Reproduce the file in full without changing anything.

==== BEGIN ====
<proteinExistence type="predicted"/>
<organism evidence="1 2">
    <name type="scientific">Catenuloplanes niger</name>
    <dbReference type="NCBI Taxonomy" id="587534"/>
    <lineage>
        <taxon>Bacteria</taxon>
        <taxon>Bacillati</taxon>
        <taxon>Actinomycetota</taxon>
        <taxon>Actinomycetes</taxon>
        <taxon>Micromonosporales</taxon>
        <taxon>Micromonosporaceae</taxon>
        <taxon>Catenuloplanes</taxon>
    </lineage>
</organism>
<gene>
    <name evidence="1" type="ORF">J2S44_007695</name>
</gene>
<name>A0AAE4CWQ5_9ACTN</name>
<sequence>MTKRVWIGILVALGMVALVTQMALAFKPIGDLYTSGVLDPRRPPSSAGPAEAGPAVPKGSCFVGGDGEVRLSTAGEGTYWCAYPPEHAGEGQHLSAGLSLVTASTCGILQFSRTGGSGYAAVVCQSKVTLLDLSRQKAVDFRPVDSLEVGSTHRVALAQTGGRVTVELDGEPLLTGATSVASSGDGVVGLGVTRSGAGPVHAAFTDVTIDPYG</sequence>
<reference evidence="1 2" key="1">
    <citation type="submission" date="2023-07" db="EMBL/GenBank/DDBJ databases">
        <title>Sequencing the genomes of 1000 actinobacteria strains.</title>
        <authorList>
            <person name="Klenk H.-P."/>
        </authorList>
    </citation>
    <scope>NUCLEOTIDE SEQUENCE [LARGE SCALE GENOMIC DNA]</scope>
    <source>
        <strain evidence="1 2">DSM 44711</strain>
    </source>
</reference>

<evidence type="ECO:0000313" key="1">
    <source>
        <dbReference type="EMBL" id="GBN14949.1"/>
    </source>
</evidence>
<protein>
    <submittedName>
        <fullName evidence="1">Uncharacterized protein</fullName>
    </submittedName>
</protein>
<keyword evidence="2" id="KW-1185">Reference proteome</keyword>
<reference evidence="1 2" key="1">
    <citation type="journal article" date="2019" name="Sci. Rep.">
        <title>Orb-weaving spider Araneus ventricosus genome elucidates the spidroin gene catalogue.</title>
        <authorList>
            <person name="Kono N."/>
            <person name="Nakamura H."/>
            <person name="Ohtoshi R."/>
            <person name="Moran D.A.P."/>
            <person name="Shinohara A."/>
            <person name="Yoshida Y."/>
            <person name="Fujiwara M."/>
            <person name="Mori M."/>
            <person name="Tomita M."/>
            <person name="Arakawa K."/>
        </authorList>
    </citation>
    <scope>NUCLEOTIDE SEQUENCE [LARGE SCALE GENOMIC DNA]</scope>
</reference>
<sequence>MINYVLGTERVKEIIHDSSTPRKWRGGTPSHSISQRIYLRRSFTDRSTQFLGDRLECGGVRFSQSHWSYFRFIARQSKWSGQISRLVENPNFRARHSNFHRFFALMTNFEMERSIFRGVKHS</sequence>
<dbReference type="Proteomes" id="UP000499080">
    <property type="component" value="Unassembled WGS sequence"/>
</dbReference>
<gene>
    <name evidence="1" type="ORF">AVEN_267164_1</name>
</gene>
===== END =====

<proteinExistence type="predicted"/>
<organism evidence="1 2">
    <name type="scientific">Catenuloplanes niger</name>
    <dbReference type="NCBI Taxonomy" id="587534"/>
    <lineage>
        <taxon>Bacteria</taxon>
        <taxon>Bacillati</taxon>
        <taxon>Actinomycetota</taxon>
        <taxon>Actinomycetes</taxon>
        <taxon>Micromonosporales</taxon>
        <taxon>Micromonosporaceae</taxon>
        <taxon>Catenuloplanes</taxon>
    </lineage>
</organism>
<gene>
    <name evidence="1" type="ORF">J2S44_007695</name>
</gene>
<name>A0AAE4CWQ5_9ACTN</name>
<sequence>MTKRVWIGILVALGMVALVTQMALAFKPIGDLYTSGVLDPRRPPSSAGPAEAGPAVPKGSCFVGGDGEVRLSTAGEGTYWCAYPPEHAGEGQHLSAGLSLVTASTCGILQFSRTGGSGYAAVVCQSKVTLLDLSRQKAVDFRPVDSLEVGSTHRVALAQTGGRVTVELDGEPLLTGATSVASSGDGVVGLGVTRSGAGPVHAAFTDVTIDPYG</sequence>
<reference evidence="1 2" key="1">
    <citation type="submission" date="2023-07" db="EMBL/GenBank/DDBJ databases">
        <title>Sequencing the genomes of 1000 actinobacteria strains.</title>
        <authorList>
            <person name="Klenk H.-P."/>
        </authorList>
    </citation>
    <scope>NUCLEOTIDE SEQUENCE [LARGE SCALE GENOMIC DNA]</scope>
    <source>
        <strain evidence="1 2">DSM 44711</strain>
    </source>
</reference>

<evidence type="ECO:0000313" key="1">
    <source>
        <dbReference type="EMBL" id="GBN14949.1"/>
    </source>
</evidence>
<protein>
    <submittedName>
        <fullName evidence="1">Uncharacterized protein</fullName>
    </submittedName>
</protein>
<keyword evidence="2" id="KW-1185">Reference proteome</keyword>
<reference evidence="1 2" key="1">
    <citation type="journal article" date="2019" name="Sci. Rep.">
        <title>Orb-weaving spider Araneus ventricosus genome elucidates the spidroin gene catalogue.</title>
        <authorList>
            <person name="Kono N."/>
            <person name="Nakamura H."/>
            <person name="Ohtoshi R."/>
            <person name="Moran D.A.P."/>
            <person name="Shinohara A."/>
            <person name="Yoshida Y."/>
            <person name="Fujiwara M."/>
            <person name="Mori M."/>
            <person name="Tomita M."/>
            <person name="Arakawa K."/>
        </authorList>
    </citation>
    <scope>NUCLEOTIDE SEQUENCE [LARGE SCALE GENOMIC DNA]</scope>
</reference>
<sequence>MINYVLGTERVKEIIHDSSTPRKWRGGTPSHSISQRIYLRRSFTDRSTQFLGDRLECGGVRFSQSHWSYFRFIARQSKWSGQISRLVENPNFRARHSNFHRFFALMTNFEMERSIFRGVKHS</sequence>
<dbReference type="Proteomes" id="UP000499080">
    <property type="component" value="Unassembled WGS sequence"/>
</dbReference>
<gene>
    <name evidence="1" type="ORF">AVEN_267164_1</name>
</gene>